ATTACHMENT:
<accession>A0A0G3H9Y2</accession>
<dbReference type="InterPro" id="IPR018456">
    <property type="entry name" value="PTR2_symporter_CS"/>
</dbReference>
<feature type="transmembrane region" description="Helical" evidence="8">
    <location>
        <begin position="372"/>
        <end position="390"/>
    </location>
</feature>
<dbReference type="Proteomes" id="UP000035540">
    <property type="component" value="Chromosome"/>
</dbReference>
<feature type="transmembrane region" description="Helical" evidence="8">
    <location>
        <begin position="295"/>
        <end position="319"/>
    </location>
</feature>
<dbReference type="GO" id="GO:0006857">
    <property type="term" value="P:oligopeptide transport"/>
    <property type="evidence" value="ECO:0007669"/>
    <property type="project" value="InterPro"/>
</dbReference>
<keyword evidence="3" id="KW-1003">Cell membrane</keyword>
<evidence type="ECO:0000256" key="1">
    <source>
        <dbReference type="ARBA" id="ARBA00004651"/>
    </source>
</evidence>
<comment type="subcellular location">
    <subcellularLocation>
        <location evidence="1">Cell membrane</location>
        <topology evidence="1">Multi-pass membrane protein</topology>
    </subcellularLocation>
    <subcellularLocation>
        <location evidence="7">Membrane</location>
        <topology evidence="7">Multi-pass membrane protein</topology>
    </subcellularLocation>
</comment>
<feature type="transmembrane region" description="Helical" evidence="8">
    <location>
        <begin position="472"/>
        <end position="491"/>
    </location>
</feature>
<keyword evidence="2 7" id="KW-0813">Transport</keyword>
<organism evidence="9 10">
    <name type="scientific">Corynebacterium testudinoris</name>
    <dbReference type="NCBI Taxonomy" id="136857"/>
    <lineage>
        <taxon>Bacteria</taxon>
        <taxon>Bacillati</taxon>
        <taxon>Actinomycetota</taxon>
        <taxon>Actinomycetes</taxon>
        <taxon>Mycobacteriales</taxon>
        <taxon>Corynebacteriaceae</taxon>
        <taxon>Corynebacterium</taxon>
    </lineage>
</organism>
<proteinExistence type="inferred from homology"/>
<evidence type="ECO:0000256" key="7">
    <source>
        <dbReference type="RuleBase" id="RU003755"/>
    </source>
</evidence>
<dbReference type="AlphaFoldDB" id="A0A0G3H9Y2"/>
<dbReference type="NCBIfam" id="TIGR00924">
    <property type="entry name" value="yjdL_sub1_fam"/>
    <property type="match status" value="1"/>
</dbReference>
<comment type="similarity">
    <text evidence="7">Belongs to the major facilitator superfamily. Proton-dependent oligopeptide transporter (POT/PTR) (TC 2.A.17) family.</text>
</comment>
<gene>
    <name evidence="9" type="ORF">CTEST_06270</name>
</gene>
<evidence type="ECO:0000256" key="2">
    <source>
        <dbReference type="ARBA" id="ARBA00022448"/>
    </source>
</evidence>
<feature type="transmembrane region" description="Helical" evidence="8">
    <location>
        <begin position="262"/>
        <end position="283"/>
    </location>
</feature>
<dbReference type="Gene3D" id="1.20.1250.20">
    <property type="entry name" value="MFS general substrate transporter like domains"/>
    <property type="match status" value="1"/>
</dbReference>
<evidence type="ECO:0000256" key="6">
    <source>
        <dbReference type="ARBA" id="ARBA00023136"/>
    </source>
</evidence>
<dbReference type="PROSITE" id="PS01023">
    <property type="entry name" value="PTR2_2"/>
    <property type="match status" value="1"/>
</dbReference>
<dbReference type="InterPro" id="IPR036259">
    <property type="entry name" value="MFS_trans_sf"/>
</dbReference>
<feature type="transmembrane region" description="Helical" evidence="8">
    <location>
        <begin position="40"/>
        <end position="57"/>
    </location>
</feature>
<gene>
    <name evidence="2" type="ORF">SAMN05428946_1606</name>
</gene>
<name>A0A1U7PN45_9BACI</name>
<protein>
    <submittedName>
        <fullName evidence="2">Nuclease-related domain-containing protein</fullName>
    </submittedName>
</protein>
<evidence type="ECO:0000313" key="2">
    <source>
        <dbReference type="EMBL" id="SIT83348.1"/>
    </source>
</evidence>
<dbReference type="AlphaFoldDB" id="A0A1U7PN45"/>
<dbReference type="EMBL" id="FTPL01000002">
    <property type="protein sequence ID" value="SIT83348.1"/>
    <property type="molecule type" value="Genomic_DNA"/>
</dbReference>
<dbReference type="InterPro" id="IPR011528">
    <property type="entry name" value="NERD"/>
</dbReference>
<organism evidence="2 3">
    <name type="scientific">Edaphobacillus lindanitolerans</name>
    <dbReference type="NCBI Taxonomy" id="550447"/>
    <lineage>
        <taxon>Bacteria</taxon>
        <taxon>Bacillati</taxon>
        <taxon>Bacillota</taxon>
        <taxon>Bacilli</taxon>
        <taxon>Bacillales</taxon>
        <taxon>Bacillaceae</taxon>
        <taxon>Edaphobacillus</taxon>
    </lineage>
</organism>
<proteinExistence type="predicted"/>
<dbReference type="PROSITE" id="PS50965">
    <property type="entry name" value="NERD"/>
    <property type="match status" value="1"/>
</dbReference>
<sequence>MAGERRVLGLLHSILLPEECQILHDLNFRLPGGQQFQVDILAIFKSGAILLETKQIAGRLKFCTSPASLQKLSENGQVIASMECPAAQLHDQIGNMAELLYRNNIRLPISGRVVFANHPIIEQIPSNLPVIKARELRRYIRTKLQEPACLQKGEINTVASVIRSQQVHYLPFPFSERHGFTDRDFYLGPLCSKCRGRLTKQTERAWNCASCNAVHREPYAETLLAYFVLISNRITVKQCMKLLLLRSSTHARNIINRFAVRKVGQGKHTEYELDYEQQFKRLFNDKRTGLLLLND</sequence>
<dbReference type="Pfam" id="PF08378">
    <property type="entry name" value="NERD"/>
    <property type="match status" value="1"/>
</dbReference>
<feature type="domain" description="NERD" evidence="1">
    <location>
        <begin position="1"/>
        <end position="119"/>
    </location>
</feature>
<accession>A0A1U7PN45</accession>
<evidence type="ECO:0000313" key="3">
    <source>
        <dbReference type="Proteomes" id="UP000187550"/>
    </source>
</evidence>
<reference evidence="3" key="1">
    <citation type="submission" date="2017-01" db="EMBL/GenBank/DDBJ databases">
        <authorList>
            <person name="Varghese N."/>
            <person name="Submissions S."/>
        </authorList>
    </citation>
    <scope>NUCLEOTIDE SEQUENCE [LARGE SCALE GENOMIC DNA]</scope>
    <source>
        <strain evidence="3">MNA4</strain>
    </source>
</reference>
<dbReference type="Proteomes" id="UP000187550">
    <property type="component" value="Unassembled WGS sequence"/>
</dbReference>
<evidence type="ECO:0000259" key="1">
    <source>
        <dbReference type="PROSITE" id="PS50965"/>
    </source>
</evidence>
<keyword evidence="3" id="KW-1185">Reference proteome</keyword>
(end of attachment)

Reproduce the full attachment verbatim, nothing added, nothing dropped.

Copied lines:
<accession>A0A0G3H9Y2</accession>
<dbReference type="InterPro" id="IPR018456">
    <property type="entry name" value="PTR2_symporter_CS"/>
</dbReference>
<feature type="transmembrane region" description="Helical" evidence="8">
    <location>
        <begin position="372"/>
        <end position="390"/>
    </location>
</feature>
<dbReference type="Proteomes" id="UP000035540">
    <property type="component" value="Chromosome"/>
</dbReference>
<feature type="transmembrane region" description="Helical" evidence="8">
    <location>
        <begin position="295"/>
        <end position="319"/>
    </location>
</feature>
<dbReference type="GO" id="GO:0006857">
    <property type="term" value="P:oligopeptide transport"/>
    <property type="evidence" value="ECO:0007669"/>
    <property type="project" value="InterPro"/>
</dbReference>
<keyword evidence="3" id="KW-1003">Cell membrane</keyword>
<evidence type="ECO:0000256" key="1">
    <source>
        <dbReference type="ARBA" id="ARBA00004651"/>
    </source>
</evidence>
<comment type="subcellular location">
    <subcellularLocation>
        <location evidence="1">Cell membrane</location>
        <topology evidence="1">Multi-pass membrane protein</topology>
    </subcellularLocation>
    <subcellularLocation>
        <location evidence="7">Membrane</location>
        <topology evidence="7">Multi-pass membrane protein</topology>
    </subcellularLocation>
</comment>
<feature type="transmembrane region" description="Helical" evidence="8">
    <location>
        <begin position="472"/>
        <end position="491"/>
    </location>
</feature>
<keyword evidence="2 7" id="KW-0813">Transport</keyword>
<organism evidence="9 10">
    <name type="scientific">Corynebacterium testudinoris</name>
    <dbReference type="NCBI Taxonomy" id="136857"/>
    <lineage>
        <taxon>Bacteria</taxon>
        <taxon>Bacillati</taxon>
        <taxon>Actinomycetota</taxon>
        <taxon>Actinomycetes</taxon>
        <taxon>Mycobacteriales</taxon>
        <taxon>Corynebacteriaceae</taxon>
        <taxon>Corynebacterium</taxon>
    </lineage>
</organism>
<proteinExistence type="inferred from homology"/>
<evidence type="ECO:0000256" key="7">
    <source>
        <dbReference type="RuleBase" id="RU003755"/>
    </source>
</evidence>
<dbReference type="AlphaFoldDB" id="A0A0G3H9Y2"/>
<dbReference type="NCBIfam" id="TIGR00924">
    <property type="entry name" value="yjdL_sub1_fam"/>
    <property type="match status" value="1"/>
</dbReference>
<comment type="similarity">
    <text evidence="7">Belongs to the major facilitator superfamily. Proton-dependent oligopeptide transporter (POT/PTR) (TC 2.A.17) family.</text>
</comment>
<gene>
    <name evidence="9" type="ORF">CTEST_06270</name>
</gene>
<evidence type="ECO:0000256" key="2">
    <source>
        <dbReference type="ARBA" id="ARBA00022448"/>
    </source>
</evidence>
<feature type="transmembrane region" description="Helical" evidence="8">
    <location>
        <begin position="262"/>
        <end position="283"/>
    </location>
</feature>
<dbReference type="Gene3D" id="1.20.1250.20">
    <property type="entry name" value="MFS general substrate transporter like domains"/>
    <property type="match status" value="1"/>
</dbReference>
<evidence type="ECO:0000256" key="6">
    <source>
        <dbReference type="ARBA" id="ARBA00023136"/>
    </source>
</evidence>
<dbReference type="PROSITE" id="PS01023">
    <property type="entry name" value="PTR2_2"/>
    <property type="match status" value="1"/>
</dbReference>
<dbReference type="InterPro" id="IPR036259">
    <property type="entry name" value="MFS_trans_sf"/>
</dbReference>
<feature type="transmembrane region" description="Helical" evidence="8">
    <location>
        <begin position="40"/>
        <end position="57"/>
    </location>
</feature>
<gene>
    <name evidence="2" type="ORF">SAMN05428946_1606</name>
</gene>
<name>A0A1U7PN45_9BACI</name>
<protein>
    <submittedName>
        <fullName evidence="2">Nuclease-related domain-containing protein</fullName>
    </submittedName>
</protein>
<evidence type="ECO:0000313" key="2">
    <source>
        <dbReference type="EMBL" id="SIT83348.1"/>
    </source>
</evidence>
<dbReference type="AlphaFoldDB" id="A0A1U7PN45"/>
<dbReference type="EMBL" id="FTPL01000002">
    <property type="protein sequence ID" value="SIT83348.1"/>
    <property type="molecule type" value="Genomic_DNA"/>
</dbReference>
<dbReference type="InterPro" id="IPR011528">
    <property type="entry name" value="NERD"/>
</dbReference>
<organism evidence="2 3">
    <name type="scientific">Edaphobacillus lindanitolerans</name>
    <dbReference type="NCBI Taxonomy" id="550447"/>
    <lineage>
        <taxon>Bacteria</taxon>
        <taxon>Bacillati</taxon>
        <taxon>Bacillota</taxon>
        <taxon>Bacilli</taxon>
        <taxon>Bacillales</taxon>
        <taxon>Bacillaceae</taxon>
        <taxon>Edaphobacillus</taxon>
    </lineage>
</organism>
<proteinExistence type="predicted"/>
<dbReference type="PROSITE" id="PS50965">
    <property type="entry name" value="NERD"/>
    <property type="match status" value="1"/>
</dbReference>
<sequence>MAGERRVLGLLHSILLPEECQILHDLNFRLPGGQQFQVDILAIFKSGAILLETKQIAGRLKFCTSPASLQKLSENGQVIASMECPAAQLHDQIGNMAELLYRNNIRLPISGRVVFANHPIIEQIPSNLPVIKARELRRYIRTKLQEPACLQKGEINTVASVIRSQQVHYLPFPFSERHGFTDRDFYLGPLCSKCRGRLTKQTERAWNCASCNAVHREPYAETLLAYFVLISNRITVKQCMKLLLLRSSTHARNIINRFAVRKVGQGKHTEYELDYEQQFKRLFNDKRTGLLLLND</sequence>
<dbReference type="Pfam" id="PF08378">
    <property type="entry name" value="NERD"/>
    <property type="match status" value="1"/>
</dbReference>
<feature type="domain" description="NERD" evidence="1">
    <location>
        <begin position="1"/>
        <end position="119"/>
    </location>
</feature>
<accession>A0A1U7PN45</accession>
<evidence type="ECO:0000313" key="3">
    <source>
        <dbReference type="Proteomes" id="UP000187550"/>
    </source>
</evidence>
<reference evidence="3" key="1">
    <citation type="submission" date="2017-01" db="EMBL/GenBank/DDBJ databases">
        <authorList>
            <person name="Varghese N."/>
            <person name="Submissions S."/>
        </authorList>
    </citation>
    <scope>NUCLEOTIDE SEQUENCE [LARGE SCALE GENOMIC DNA]</scope>
    <source>
        <strain evidence="3">MNA4</strain>
    </source>
</reference>
<dbReference type="Proteomes" id="UP000187550">
    <property type="component" value="Unassembled WGS sequence"/>
</dbReference>
<evidence type="ECO:0000259" key="1">
    <source>
        <dbReference type="PROSITE" id="PS50965"/>
    </source>
</evidence>
<keyword evidence="3" id="KW-1185">Reference proteome</keyword>